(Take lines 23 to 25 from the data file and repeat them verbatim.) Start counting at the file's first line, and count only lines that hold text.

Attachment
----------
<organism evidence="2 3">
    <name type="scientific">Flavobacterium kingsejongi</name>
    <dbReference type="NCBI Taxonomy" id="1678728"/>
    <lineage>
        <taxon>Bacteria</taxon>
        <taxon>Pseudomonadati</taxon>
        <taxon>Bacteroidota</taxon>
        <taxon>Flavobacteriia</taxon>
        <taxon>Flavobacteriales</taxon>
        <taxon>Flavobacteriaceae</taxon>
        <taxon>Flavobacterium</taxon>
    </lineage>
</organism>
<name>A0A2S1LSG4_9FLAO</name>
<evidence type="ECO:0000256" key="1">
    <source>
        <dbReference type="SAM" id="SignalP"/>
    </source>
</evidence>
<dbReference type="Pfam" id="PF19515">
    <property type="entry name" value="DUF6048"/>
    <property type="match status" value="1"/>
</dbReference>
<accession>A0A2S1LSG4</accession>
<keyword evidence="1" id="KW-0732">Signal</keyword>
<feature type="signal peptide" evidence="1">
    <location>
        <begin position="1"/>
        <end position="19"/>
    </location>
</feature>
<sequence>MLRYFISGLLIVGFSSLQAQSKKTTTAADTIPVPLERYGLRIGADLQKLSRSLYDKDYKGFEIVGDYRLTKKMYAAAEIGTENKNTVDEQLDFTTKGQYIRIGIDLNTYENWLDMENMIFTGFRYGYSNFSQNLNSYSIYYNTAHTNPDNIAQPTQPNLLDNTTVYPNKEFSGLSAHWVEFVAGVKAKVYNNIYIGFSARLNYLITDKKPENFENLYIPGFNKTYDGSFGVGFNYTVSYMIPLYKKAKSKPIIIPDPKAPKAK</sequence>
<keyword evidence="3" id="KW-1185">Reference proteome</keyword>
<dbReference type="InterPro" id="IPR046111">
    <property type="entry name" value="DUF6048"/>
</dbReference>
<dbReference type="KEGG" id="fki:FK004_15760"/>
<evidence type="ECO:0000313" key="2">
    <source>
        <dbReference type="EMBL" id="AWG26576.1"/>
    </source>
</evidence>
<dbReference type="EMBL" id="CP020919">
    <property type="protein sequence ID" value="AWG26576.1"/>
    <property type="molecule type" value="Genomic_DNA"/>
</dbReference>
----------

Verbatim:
</dbReference>
<accession>A0A2S1LSG4</accession>
<keyword evidence="1" id="KW-0732">Signal</keyword>